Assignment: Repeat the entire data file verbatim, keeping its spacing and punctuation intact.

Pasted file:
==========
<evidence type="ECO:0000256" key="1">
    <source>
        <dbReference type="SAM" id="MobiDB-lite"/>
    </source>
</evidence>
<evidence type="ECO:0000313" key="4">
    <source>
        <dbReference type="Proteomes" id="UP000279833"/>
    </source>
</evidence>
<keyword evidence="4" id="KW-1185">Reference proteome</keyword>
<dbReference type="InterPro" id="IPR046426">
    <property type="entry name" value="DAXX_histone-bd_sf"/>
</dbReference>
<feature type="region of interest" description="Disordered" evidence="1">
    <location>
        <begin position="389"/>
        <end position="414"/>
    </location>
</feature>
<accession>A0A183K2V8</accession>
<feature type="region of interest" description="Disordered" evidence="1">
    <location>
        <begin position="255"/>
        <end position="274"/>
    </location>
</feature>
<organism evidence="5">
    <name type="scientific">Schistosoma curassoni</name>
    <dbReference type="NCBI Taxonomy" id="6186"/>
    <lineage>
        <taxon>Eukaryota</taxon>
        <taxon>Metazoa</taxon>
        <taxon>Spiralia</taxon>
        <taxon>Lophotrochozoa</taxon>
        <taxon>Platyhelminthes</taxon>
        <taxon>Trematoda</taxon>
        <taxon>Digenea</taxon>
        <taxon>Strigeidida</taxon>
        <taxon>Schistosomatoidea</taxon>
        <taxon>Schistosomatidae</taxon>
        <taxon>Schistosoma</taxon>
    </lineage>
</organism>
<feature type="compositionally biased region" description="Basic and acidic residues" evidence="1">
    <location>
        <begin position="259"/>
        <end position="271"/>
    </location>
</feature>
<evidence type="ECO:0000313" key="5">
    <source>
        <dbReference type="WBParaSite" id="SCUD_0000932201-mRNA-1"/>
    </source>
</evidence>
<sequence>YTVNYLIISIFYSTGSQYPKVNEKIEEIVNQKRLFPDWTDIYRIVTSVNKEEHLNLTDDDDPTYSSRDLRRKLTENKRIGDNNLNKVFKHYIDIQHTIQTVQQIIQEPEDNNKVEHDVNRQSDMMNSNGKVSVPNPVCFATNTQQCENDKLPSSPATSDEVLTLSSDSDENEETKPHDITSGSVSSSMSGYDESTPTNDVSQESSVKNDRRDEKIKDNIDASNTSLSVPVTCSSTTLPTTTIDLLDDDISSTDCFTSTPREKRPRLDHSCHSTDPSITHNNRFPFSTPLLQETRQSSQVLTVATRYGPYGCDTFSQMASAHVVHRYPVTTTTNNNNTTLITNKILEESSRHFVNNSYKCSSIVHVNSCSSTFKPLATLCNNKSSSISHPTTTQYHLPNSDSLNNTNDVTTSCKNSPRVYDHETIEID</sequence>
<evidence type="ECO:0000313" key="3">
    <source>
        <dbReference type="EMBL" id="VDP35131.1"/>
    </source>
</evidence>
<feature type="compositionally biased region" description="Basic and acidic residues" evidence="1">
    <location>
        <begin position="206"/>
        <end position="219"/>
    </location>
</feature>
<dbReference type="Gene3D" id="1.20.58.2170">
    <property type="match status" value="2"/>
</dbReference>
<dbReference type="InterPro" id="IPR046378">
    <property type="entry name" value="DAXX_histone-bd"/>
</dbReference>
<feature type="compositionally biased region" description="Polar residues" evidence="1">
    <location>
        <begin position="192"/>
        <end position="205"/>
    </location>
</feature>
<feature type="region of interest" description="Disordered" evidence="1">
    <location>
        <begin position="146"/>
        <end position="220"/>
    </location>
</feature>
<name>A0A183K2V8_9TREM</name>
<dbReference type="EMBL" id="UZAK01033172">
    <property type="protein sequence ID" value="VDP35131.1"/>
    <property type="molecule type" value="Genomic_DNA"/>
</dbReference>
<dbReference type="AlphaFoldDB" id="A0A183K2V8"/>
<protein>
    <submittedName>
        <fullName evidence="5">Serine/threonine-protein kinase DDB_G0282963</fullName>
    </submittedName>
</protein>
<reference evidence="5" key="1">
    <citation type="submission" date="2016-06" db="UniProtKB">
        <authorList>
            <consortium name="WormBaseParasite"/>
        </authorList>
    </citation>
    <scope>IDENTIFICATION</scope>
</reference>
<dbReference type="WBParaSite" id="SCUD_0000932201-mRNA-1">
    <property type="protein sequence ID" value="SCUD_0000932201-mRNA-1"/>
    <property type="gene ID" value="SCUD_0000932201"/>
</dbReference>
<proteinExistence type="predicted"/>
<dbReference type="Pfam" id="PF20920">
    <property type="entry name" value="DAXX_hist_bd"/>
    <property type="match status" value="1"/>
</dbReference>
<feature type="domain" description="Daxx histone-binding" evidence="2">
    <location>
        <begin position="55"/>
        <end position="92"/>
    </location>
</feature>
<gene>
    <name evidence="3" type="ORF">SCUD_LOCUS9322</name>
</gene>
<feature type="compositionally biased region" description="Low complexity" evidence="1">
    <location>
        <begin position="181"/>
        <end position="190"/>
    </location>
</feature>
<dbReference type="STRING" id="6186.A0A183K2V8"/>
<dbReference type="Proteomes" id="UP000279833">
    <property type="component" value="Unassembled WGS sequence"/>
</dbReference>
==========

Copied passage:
<evidence type="ECO:0000256" key="1">
    <source>
        <dbReference type="SAM" id="MobiDB-lite"/>
    </source>
</evidence>
<evidence type="ECO:0000313" key="4">
    <source>
        <dbReference type="Proteomes" id="UP000279833"/>
    </source>
</evidence>
<keyword evidence="4" id="KW-1185">Reference proteome</keyword>
<dbReference type="InterPro" id="IPR046426">
    <property type="entry name" value="DAXX_histone-bd_sf"/>
</dbReference>
<feature type="region of interest" description="Disordered" evidence="1">
    <location>
        <begin position="389"/>
        <end position="414"/>
    </location>
</feature>
<accession>A0A183K2V8</accession>
<feature type="region of interest" description="Disordered" evidence="1">
    <location>
        <begin position="255"/>
        <end position="274"/>
    </location>
</feature>
<organism evidence="5">
    <name type="scientific">Schistosoma curassoni</name>
    <dbReference type="NCBI Taxonomy" id="6186"/>
    <lineage>
        <taxon>Eukaryota</taxon>
        <taxon>Metazoa</taxon>
        <taxon>Spiralia</taxon>
        <taxon>Lophotrochozoa</taxon>
        <taxon>Platyhelminthes</taxon>
        <taxon>Trematoda</taxon>
        <taxon>Digenea</taxon>
        <taxon>Strigeidida</taxon>
        <taxon>Schistosomatoidea</taxon>
        <taxon>Schistosomatidae</taxon>
        <taxon>Schistosoma</taxon>
    </lineage>
</organism>
<feature type="compositionally biased region" description="Basic and acidic residues" evidence="1">
    <location>
        <begin position="259"/>
        <end position="271"/>
    </location>
</feature>
<evidence type="ECO:0000313" key="5">
    <source>
        <dbReference type="WBParaSite" id="SCUD_0000932201-mRNA-1"/>
    </source>
</evidence>
<sequence>YTVNYLIISIFYSTGSQYPKVNEKIEEIVNQKRLFPDWTDIYRIVTSVNKEEHLNLTDDDDPTYSSRDLRRKLTENKRIGDNNLNKVFKHYIDIQHTIQTVQQIIQEPEDNNKVEHDVNRQSDMMNSNGKVSVPNPVCFATNTQQCENDKLPSSPATSDEVLTLSSDSDENEETKPHDITSGSVSSSMSGYDESTPTNDVSQESSVKNDRRDEKIKDNIDASNTSLSVPVTCSSTTLPTTTIDLLDDDISSTDCFTSTPREKRPRLDHSCHSTDPSITHNNRFPFSTPLLQETRQSSQVLTVATRYGPYGCDTFSQMASAHVVHRYPVTTTTNNNNTTLITNKILEESSRHFVNNSYKCSSIVHVNSCSSTFKPLATLCNNKSSSISHPTTTQYHLPNSDSLNNTNDVTTSCKNSPRVYDHETIEID</sequence>
<evidence type="ECO:0000313" key="3">
    <source>
        <dbReference type="EMBL" id="VDP35131.1"/>
    </source>
</evidence>
<feature type="compositionally biased region" description="Basic and acidic residues" evidence="1">
    <location>
        <begin position="206"/>
        <end position="219"/>
    </location>
</feature>
<dbReference type="Gene3D" id="1.20.58.2170">
    <property type="match status" value="2"/>
</dbReference>
<dbReference type="InterPro" id="IPR046378">
    <property type="entry name" value="DAXX_histone-bd"/>
</dbReference>
<feature type="compositionally biased region" description="Polar residues" evidence="1">
    <location>
        <begin position="192"/>
        <end position="205"/>
    </location>
</feature>
<feature type="region of interest" description="Disordered" evidence="1">
    <location>
        <begin position="146"/>
        <end position="220"/>
    </location>
</feature>
<name>A0A183K2V8_9TREM</name>
<dbReference type="EMBL" id="UZAK01033172">
    <property type="protein sequence ID" value="VDP35131.1"/>
    <property type="molecule type" value="Genomic_DNA"/>
</dbReference>
<dbReference type="AlphaFoldDB" id="A0A183K2V8"/>
<protein>
    <submittedName>
        <fullName evidence="5">Serine/threonine-protein kinase DDB_G0282963</fullName>
    </submittedName>
</protein>
<reference evidence="5" key="1">
    <citation type="submission" date="2016-06" db="UniProtKB">
        <authorList>
            <consortium name="WormBaseParasite"/>
        </authorList>
    </citation>
    <scope>IDENTIFICATION</scope>
</reference>
<dbReference type="WBParaSite" id="SCUD_0000932201-mRNA-1">
    <property type="protein sequence ID" value="SCUD_0000932201-mRNA-1"/>
    <property type="gene ID" value="SCUD_0000932201"/>
</dbReference>
<proteinExistence type="predicted"/>
<dbReference type="Pfam" id="PF20920">
    <property type="entry name" value="DAXX_hist_bd"/>
    <property type="match status" value="1"/>
</dbReference>
<feature type="domain" description="Daxx histone-binding" evidence="2">
    <location>
        <begin position="55"/>
        <end position="92"/>
    </location>
</feature>
<gene>
    <name evidence="3" type="ORF">SCUD_LOCUS9322</name>
</gene>
<feature type="compositionally biased region" description="Low complexity" evidence="1">
    <location>
        <begin position="181"/>
        <end position="190"/>
    </location>
</feature>
<dbReference type="STRING" id="6186.A0A183K2V8"/>
<dbReference type="Proteomes" id="UP000279833">
    <property type="component" value="Unassembled WGS sequence"/>
</dbReference>